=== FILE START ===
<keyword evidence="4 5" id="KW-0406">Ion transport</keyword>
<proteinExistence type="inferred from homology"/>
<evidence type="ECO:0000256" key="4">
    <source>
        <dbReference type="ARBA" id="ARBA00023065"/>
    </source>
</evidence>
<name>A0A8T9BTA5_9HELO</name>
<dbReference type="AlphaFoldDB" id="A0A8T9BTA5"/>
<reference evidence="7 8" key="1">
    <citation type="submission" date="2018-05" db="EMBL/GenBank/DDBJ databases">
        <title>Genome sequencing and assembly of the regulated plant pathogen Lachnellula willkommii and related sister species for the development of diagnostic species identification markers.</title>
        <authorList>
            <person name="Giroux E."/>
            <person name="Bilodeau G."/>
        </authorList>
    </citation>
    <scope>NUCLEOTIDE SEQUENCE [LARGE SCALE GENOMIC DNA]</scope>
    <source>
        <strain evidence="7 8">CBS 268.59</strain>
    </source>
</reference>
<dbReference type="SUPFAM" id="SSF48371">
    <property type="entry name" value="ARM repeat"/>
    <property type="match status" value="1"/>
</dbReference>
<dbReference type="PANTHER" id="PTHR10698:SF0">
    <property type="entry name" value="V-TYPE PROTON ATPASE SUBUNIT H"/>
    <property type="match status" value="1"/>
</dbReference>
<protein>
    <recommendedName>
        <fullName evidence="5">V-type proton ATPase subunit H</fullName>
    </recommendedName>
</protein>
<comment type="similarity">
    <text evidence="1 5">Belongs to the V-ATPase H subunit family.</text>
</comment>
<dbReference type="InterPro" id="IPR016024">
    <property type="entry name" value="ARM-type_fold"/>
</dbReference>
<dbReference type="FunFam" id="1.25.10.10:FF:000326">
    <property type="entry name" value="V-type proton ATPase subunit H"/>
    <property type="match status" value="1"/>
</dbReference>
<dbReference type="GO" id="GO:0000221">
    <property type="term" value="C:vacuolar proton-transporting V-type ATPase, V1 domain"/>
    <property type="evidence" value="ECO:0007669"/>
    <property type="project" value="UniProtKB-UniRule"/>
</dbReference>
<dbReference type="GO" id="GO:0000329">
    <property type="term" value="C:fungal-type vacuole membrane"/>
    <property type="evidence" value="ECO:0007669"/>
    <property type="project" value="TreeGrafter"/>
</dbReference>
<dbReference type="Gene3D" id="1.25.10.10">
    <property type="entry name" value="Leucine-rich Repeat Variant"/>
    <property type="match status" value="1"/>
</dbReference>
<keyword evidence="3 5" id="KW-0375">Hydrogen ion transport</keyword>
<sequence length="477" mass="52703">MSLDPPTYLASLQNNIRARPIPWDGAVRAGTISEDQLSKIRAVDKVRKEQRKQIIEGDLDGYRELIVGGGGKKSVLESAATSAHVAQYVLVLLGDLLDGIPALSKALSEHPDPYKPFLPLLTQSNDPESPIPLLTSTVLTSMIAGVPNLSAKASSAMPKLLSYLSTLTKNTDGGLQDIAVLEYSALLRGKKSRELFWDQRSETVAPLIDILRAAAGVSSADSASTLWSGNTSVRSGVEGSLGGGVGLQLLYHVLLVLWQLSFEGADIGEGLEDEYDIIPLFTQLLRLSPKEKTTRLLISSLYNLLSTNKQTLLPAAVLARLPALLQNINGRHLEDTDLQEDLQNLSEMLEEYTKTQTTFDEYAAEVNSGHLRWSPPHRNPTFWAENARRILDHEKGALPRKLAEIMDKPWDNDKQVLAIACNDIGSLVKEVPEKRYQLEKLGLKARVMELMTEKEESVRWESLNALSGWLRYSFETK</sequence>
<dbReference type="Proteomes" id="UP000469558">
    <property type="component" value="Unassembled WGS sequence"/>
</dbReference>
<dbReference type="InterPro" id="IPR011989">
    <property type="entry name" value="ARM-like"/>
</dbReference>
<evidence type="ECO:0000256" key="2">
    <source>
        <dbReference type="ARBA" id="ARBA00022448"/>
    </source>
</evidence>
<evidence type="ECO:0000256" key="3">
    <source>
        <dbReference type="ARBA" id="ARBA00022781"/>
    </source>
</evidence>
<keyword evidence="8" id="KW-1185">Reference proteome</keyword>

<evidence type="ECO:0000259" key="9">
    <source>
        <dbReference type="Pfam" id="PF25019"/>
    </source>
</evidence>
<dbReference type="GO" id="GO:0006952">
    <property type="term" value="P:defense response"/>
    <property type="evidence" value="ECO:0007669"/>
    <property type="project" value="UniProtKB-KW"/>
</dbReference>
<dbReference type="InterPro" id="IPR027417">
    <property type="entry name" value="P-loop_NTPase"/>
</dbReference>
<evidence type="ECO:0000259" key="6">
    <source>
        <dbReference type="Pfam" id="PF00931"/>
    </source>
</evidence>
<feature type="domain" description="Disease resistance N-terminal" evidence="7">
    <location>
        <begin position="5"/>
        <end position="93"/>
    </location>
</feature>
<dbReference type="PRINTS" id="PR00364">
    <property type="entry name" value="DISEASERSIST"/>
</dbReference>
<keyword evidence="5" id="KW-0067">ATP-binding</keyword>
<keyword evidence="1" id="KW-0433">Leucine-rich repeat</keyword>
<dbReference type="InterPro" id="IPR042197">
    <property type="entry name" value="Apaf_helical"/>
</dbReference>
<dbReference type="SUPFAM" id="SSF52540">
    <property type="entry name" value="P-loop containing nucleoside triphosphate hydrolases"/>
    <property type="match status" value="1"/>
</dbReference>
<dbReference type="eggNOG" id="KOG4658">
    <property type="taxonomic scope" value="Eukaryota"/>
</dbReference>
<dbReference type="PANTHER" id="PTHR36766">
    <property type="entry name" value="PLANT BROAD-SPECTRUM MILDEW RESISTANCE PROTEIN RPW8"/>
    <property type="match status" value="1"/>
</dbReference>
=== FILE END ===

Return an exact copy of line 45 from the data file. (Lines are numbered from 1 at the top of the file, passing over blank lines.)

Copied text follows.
</dbReference>